Wall Some organisms have a Hard Cell Wall. The hard cell wall is continually bombarded with electron shots until the cell wall is punctured or Bacteria is a microorganismcracked and, as a result, the organism dies.

Organisms with Lipid Envelope

Some organisms have a lipid envelope. Lipids are fats and are very easily oxidised and once the lipid envelope is oxidised, the organism is exposed and dies.

Anaerobic Bacteria

Anaerobic Bacteria live in an environment devoid of oxygen and to anaerobic bacteria even ordinary oxygen is toxic. When anaerobic bacteria is engulfed by clusters of oxygen composed of 100% pure oxygen and is bombarded with electrons shots, it quickly dies.

Inside a bacteria microorganismAerobic Bacteria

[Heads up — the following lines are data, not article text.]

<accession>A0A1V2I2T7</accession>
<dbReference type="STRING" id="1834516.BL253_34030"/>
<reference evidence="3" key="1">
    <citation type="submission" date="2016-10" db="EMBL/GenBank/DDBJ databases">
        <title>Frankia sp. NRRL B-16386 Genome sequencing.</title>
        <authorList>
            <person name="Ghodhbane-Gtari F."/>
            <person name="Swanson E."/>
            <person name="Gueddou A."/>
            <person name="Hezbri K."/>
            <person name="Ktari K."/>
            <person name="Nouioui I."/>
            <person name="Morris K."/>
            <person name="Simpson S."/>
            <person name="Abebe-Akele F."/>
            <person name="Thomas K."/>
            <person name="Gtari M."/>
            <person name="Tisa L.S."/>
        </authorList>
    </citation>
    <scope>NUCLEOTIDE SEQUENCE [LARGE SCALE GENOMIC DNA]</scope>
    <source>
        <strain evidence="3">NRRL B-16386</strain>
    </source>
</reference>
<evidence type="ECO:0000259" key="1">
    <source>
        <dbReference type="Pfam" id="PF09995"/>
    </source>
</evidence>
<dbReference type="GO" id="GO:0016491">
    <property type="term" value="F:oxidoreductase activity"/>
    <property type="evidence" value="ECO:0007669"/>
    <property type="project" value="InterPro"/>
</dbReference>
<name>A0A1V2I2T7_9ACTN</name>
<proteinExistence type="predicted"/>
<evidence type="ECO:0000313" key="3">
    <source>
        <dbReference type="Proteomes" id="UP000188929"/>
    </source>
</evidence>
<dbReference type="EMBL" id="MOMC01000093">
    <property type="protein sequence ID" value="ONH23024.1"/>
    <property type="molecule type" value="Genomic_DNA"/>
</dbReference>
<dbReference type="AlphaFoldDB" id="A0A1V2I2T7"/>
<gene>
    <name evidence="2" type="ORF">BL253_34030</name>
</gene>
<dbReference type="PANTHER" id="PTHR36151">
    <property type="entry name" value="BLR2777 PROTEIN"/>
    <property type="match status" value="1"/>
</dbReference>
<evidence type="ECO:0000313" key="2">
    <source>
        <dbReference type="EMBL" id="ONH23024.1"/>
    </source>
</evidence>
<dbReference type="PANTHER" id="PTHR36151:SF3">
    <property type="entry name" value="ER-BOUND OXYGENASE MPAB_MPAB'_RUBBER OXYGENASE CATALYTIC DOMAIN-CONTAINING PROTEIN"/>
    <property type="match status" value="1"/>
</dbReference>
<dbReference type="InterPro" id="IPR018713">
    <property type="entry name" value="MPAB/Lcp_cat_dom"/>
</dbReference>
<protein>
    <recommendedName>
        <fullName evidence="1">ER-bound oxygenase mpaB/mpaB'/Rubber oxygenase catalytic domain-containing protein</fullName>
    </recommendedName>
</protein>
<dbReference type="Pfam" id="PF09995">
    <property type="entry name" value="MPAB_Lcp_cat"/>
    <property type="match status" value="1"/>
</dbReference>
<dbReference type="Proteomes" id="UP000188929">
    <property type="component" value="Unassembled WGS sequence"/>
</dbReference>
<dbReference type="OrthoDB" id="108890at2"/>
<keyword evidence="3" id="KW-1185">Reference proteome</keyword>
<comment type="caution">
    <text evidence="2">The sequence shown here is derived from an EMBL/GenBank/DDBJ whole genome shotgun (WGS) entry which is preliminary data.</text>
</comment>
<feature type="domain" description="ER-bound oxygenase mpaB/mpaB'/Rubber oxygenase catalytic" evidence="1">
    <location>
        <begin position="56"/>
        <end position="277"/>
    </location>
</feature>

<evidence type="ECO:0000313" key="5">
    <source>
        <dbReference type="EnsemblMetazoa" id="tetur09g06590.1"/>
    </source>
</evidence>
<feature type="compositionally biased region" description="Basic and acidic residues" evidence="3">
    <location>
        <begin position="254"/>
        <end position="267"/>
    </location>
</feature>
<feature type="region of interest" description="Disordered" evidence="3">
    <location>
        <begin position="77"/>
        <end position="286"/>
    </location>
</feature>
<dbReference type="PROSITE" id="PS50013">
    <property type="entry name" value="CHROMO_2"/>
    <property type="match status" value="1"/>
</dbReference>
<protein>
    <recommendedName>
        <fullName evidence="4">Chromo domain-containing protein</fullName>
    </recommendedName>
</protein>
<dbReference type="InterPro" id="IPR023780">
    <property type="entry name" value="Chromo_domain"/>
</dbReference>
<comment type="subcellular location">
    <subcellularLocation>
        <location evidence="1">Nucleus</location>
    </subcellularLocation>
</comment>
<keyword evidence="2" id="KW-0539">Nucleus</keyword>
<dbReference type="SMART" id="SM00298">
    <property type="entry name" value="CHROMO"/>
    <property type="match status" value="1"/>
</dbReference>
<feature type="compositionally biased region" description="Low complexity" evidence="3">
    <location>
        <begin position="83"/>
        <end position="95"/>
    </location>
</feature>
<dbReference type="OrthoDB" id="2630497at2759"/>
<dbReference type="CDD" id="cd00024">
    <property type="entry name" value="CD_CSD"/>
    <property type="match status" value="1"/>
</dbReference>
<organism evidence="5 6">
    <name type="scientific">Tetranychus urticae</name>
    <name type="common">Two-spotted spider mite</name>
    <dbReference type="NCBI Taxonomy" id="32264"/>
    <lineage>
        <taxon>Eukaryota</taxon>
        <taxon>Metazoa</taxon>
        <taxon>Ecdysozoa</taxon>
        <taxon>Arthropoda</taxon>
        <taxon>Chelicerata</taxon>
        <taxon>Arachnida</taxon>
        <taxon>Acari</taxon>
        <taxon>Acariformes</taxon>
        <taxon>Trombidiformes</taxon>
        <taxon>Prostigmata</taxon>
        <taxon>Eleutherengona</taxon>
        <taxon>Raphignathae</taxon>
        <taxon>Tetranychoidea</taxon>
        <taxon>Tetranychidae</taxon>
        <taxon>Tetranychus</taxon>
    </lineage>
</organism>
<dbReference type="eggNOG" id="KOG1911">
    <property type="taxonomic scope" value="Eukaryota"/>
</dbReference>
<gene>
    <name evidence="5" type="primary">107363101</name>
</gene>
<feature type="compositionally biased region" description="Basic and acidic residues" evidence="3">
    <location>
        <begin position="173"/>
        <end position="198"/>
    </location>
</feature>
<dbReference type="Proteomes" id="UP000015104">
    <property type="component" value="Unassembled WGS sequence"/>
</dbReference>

Aerobic Bacteria live in normal air containing 21% oxygen, however, when aerobic bacteria is engulfed in clusters of oxygen composed of 100% pure oxygen and is continually bombarded with electron shots, it quickly dies.

How long does it take to kill a Micro-organism?

(A) The speed with which an organism is killed depends mainly on the size of the organism. The larger the organism, obviously the more electron shots it can take and the smaller the organism, the less electron shots it can take. Viruses are the smallest organisms and can only take a few electron shots. Most other organisms like Bacteria, Fungus, Yeast, Mould, Mildew etc are 100 – 1000 times larger than Viruses and therefore can take much more electron shots. On a time scale, Viruses are killed in seconds whilst all other organisms are killed in minutes.